Adi ultimately got us to the car park and entrance for the Tegenungan Waterfall at around 4:15pm, where we then proceeded to go pay for the entrance, which then descended between a row of a bunch of shops and cafes.
Each place had people trying to get our attention and get us to go in (which reminded me of the kind of third world touring we had been familiar with in places like Egypt, Kenya, etc.), and in a way, this was the true character of Indonesia behind the glossy sheen of tourist spots.
You really have to learn how to say no when you’re not ready though at the same time, I felt a bit guilty about it given how I recognize that being a local here selling wares is probably not the ideal life for them (as I’m sure they’d be doing other things if they could).
Shortly beyond the shops, we started to get our first looks at the Tegenungan Waterfall, which was down below from across the river where we were at, but we could see the walking paths leading all the way down to the bottom past a happening bar with dance music being played.
It was quite the contrast to waterfalling in Australia as in Asia, it’s more about the monetization, and it’s kind of like the European Waterfall experience on steroids where they took the monetization aspect of it to the next level.
As we went down the steps and stopped at each of the cute little lookouts or photo ops (including a nest-looking thing as well as a Shakespearean-like circle nest), we’d ultimately get towards the bottom past some springs as well as another temple.
Then, we went along the base of the restaurant or bar above us before getting more views of the Tegenungan Waterfall which descended towards the slippery and rocky base accessed by sketchy-looking bamboo bridges.
There were lots of people down here because you could feel the spray from the waterfall, and that kind of offset the humidity as by now we were pretty much drenched in sweat.
After having our fill of the bottom, we saw that there were steps going further up alongside the waterfall and we decided to check that out.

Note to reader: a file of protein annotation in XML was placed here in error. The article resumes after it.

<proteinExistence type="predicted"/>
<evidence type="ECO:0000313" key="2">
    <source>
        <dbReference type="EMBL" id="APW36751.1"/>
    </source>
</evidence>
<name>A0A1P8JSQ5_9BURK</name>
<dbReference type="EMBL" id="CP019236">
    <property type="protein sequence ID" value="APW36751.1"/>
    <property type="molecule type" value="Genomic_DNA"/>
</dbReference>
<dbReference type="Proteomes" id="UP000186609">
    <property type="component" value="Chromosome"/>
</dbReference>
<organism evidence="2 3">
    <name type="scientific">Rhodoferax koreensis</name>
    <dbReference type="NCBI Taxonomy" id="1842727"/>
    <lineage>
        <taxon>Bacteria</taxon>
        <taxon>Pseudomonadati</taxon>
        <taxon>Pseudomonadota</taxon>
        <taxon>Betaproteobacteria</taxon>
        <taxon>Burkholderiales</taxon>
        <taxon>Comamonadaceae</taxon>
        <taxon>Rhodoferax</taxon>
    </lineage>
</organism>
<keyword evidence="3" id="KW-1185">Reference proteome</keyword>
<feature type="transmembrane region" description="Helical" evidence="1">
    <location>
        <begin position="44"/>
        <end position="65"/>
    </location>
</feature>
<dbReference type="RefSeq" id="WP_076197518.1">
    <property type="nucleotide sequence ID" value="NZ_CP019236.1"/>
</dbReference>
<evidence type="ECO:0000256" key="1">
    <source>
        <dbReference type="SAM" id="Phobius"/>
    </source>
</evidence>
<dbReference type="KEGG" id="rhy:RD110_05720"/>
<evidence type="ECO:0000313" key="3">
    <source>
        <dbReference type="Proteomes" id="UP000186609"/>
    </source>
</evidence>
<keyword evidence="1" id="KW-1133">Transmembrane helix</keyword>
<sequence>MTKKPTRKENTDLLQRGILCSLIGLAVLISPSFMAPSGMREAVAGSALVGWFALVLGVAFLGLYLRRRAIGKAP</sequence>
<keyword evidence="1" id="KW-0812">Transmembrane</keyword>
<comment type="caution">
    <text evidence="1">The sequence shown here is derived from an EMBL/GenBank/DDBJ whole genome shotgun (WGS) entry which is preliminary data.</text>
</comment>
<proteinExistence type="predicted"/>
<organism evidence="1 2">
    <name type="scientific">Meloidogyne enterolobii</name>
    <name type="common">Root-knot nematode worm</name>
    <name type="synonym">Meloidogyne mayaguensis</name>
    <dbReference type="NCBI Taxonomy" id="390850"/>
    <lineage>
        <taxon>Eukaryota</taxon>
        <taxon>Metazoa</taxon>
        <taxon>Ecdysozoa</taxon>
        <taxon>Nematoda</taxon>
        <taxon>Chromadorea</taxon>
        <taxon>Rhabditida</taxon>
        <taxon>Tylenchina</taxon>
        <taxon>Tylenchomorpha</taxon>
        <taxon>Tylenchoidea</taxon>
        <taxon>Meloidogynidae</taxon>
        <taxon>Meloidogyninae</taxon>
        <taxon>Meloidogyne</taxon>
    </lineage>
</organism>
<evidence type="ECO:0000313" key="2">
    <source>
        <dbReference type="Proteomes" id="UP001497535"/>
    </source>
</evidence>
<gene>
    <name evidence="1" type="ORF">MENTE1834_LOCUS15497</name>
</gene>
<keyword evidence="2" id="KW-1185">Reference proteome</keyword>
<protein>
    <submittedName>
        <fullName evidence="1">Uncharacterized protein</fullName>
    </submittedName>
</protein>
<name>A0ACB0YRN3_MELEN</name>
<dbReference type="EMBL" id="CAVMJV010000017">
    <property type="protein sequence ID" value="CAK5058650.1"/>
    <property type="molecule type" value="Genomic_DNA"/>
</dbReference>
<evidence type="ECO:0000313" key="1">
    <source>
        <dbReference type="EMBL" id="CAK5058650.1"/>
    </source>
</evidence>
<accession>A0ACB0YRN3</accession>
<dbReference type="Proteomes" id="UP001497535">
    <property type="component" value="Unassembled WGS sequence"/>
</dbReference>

However, there was a separate ticket booth where apparently we had to pay more to get up there, and I guess for about 40kRp (Tahia was free though Julie stayed behind), we’d eventually get to where we saw signs for Blangsinga Waterfall.
I was under the impression that this was a separate waterfall but after talking with a guide at a seemingly empty resort at the top of the steps, I learned that it was nothing more than the Tegenungan Waterfall itself.
In fact, it might be the actual name of the main waterfall whereas Tegenungan was perhaps the name of the village here.
So after that bit of exploration (by which time Mom and Tahia already went back down to rejoin Julie), I then descended the steps and then crossed the bamboo bridge before heading back up the long series of steps to the row of shops.
We made a brief stop for some fresh dragon fruit juice that was freshly made while at the same time we had a “cold” cocunut as well.
The view was disappointing because we went to a spot that charged 50% less than the first place that probably did have a view, but we figured that we’d have better gelato near our accommodation in Ubud.
It was about 6:55pm when we were finally back at the home stay where we then tried to get settled before walking around Ubud one last time before finally crashing for the night.
Upon dropping off our groceries in the refrigerators of our rooms, we then walked down into the streets of Ubud, where we went looking for a Massimo Gelato place.
But as we were walking near the Ubud Temple and Starbucks area, we couldn’t find this Massimo Gelato place and eventually settled for this place called Gelato Secrets.
I think the rates were on the order of about $3 for a small, which was on par, but I’d imagine this was really more of tourist prices.
Regardless, we finally had our fill of a gelato and sorbets with local tropical fruits though Julie only noticed the durian flavor later on and will have to try that later.
Someone was smoking next door while we were enjoying the gelato so we quickly finished and then headed back to the home stay at 7:50pm.
Once that was done, then we could finally get settled for the night, which was some time after about 8:25am when we realized the security flaw in the lower rooms of the Suweta Homestay.
It wouldn’t be until well after about 11pm when we finally slept from this very long day, but we have a 7am start tomorrow so we’ll see how that all turns out as we get adjusted to being in Bali for the next week-and-a-half…